Having and raising a family while being an active member of the military is no easy task. Being away from one’s children and spouse during the long periods of deployment is hard because this parent misses out on a lot of childhood milestones and daily life experiences. Deployment is known to put strains on marriages, and unfortunately, leads to divorce in many situations. Navigating child custody issues post-divorce is unavoidably complicated if disputes arise when the military parent is unable to directly deal with situation due to official duties. The restricted availability of military personnel for months and years at a time makes it easier for the non-military parent to deny or restrict access to the child, and has led to parental kidnapping in some cases. A recent decision by a federal district court in Florida that ordered a serviceman to return his son to his mother in Japan highlights the struggle of many military personnel with children born to foreign parents. Florida law recognizes that parents in the military have the same amount of desire to be involved their children’s lives, but need more flexibility in the exercise of time-sharing plans. An overview of the special considerations active military may need to address on child custody following divorce will follow below.
Changes to the Time-Sharing Schedule
A vulnerability all military parents on deployment face is the possibility that the other parent will seek to change the child custody order in his/her favor. Florida law has provisions that specifically address petitions seeking modification of parental responsibility and/or time-sharing while a parent is on active duty. The goal is to prevent the non-military parent from taking advantage of a deployment, and to that end, a court is not permitted to issue or modify a child custody order while a parent is on active duty that greatly impacts his/her ability to exercise his/her parenting time. The order in place at the time of deployment or assignment must remain in effect until the military order expires. However, a court may enter a temporary decision on time-sharing or parental responsibility if the best interests of the child justify it. The grounds for the temporary modification cannot rest solely on the disruption the deployment has on the child’s life. These temporary modifications automatically expire upon the parent’s return from active duty.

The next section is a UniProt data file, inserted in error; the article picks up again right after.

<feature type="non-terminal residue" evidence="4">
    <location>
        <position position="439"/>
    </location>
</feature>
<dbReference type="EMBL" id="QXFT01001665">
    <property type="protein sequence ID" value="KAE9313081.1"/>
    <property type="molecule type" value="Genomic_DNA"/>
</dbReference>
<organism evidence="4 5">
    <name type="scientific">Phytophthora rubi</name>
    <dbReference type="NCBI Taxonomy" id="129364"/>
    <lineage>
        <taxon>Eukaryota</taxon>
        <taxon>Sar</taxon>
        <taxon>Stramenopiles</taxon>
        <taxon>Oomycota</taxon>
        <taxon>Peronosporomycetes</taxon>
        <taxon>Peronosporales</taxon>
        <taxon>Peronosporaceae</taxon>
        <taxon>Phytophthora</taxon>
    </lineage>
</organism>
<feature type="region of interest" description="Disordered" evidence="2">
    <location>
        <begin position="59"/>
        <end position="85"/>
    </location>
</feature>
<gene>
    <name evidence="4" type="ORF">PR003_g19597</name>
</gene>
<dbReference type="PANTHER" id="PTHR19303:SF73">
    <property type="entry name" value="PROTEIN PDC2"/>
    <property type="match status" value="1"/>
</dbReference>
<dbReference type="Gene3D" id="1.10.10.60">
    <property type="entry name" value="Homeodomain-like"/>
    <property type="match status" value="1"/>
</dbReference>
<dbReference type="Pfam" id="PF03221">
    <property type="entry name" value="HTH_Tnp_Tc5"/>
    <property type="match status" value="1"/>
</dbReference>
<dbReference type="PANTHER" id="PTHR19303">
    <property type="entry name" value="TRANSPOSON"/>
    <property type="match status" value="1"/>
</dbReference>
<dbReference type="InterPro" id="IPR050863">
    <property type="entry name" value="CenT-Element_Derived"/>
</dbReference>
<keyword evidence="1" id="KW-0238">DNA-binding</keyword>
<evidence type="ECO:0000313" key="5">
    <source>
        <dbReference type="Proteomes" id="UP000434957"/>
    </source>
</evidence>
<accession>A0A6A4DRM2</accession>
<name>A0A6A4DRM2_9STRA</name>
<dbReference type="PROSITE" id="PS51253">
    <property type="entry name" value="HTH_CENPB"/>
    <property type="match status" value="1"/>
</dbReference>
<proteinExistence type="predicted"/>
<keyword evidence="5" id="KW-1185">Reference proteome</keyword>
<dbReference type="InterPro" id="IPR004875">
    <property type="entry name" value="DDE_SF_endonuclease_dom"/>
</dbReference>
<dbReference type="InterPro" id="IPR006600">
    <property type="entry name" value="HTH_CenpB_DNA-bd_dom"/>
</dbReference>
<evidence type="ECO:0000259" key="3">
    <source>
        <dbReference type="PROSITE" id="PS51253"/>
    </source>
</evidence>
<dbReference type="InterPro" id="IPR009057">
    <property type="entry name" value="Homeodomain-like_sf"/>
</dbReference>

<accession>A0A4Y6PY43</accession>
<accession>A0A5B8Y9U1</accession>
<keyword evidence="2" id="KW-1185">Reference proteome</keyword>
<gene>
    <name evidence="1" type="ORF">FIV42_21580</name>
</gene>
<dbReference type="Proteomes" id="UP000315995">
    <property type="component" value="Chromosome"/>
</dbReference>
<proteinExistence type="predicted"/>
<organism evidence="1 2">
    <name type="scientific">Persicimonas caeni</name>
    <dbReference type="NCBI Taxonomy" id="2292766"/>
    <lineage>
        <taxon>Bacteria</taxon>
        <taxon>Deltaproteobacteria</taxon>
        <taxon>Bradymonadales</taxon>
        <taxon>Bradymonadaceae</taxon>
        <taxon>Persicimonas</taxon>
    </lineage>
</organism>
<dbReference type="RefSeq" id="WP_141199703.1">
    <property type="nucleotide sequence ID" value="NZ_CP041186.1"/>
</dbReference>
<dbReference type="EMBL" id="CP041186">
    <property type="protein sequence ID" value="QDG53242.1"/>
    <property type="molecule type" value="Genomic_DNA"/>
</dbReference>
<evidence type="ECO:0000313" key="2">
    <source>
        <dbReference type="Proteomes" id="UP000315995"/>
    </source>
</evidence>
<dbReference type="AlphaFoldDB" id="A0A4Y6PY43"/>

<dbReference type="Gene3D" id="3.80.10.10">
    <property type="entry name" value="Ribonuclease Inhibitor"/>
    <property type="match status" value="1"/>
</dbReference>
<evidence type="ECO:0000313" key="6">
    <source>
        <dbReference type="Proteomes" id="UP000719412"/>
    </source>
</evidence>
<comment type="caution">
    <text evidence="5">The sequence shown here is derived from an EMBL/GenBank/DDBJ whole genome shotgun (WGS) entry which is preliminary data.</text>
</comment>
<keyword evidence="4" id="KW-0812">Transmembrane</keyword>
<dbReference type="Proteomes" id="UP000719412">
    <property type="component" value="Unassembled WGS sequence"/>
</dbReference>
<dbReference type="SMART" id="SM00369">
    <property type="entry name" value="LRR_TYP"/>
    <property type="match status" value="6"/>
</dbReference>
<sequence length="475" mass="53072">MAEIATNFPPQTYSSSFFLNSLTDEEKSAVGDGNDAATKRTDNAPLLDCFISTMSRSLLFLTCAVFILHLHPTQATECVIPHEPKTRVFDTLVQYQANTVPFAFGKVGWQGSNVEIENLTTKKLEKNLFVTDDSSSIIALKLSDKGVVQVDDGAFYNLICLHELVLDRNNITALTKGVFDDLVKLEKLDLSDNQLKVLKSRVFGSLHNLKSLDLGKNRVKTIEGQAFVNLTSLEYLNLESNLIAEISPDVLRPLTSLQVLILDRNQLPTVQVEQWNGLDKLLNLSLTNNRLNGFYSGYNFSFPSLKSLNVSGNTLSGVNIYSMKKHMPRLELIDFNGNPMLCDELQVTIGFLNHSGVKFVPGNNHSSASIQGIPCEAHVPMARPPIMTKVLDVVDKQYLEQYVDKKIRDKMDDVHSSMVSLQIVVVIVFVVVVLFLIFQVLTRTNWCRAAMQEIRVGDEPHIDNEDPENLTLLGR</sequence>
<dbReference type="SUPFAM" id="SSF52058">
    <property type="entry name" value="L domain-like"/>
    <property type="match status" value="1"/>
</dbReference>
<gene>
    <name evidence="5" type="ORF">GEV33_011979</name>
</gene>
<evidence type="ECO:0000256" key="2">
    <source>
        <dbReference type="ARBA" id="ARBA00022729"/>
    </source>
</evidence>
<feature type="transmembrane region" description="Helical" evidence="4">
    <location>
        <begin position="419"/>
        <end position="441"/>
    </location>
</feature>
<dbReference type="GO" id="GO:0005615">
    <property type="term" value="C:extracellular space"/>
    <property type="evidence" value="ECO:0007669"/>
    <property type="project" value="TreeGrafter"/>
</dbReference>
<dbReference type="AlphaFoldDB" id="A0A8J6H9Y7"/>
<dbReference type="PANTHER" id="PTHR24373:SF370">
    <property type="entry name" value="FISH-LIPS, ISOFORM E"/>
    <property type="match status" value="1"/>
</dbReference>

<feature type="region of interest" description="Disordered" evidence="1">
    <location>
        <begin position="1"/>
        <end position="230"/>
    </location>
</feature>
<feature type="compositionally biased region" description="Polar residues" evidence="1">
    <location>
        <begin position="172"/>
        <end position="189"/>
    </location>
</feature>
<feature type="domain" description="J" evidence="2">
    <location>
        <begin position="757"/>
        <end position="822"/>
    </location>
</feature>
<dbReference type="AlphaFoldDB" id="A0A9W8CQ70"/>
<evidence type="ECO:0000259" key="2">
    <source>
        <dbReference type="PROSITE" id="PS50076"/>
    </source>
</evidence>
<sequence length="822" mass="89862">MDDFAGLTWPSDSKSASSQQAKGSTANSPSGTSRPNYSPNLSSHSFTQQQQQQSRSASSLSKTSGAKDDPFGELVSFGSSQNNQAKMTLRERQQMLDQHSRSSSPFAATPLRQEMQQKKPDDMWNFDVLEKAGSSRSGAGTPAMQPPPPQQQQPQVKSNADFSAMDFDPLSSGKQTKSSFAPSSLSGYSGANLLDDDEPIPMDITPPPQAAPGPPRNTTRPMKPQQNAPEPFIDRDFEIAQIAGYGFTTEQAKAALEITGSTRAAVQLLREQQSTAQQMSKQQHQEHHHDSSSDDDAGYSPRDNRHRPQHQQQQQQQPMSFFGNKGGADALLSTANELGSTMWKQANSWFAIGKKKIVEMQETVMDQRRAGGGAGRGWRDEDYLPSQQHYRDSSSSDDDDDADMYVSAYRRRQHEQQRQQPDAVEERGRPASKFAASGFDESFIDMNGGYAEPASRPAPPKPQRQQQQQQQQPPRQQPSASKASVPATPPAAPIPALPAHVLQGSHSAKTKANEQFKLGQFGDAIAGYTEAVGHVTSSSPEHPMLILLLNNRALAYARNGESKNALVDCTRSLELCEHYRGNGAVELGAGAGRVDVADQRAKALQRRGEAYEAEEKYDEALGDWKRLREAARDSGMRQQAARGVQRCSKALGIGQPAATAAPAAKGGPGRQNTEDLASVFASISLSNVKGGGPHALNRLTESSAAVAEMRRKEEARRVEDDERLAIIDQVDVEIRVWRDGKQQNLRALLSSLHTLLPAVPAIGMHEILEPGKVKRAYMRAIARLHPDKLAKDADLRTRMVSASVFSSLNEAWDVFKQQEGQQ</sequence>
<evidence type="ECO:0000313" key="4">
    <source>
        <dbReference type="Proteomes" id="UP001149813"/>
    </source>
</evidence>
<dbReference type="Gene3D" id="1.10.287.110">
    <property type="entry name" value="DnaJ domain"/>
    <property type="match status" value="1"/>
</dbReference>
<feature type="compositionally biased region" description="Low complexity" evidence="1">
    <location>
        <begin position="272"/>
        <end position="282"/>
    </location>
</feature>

In addition, for parents deployed or assigned for more than 90 days, and consequently unable to exercise their parenting time, they can designate someone else to exercise parenting time. The designee must be a family member, stepparent or a relative of the child by marriage. The other parent can only object to the designation on the grounds that it is not in the best interests of the child.
If a deployed or assigned military parent wants to take the designation of parenting time a step further, he/she can consent to concurrent custody with an immediate family member. This arrangement gives the family member the ability to make decisions related to the child in the parent’s absence. This option allows the deployed or assigned parent to have someone near and available to the child to represent the parent’s interests in important matters.
Get Legal Advice
If you or your spouse is in the military and seeking divorce, you need a divorce attorney experienced with the issues unique to this situation. Laws specific to the divorce of military personnel must be satisfied to ensure the terms of the divorce decree are valid and enforceable. The attorneys at the Tampa Bay law firm All Family Law Group, P.A. understand the rules that apply in military divorces, and will strive to give the best possible representation. Contact the Tampa divorce attorneys and family lawyers at All Family Law Group, P.A. in Tampa Bay at 813-816-2232 for a consultation at no charge or email us.
by Lynette Silon-Laguna Google+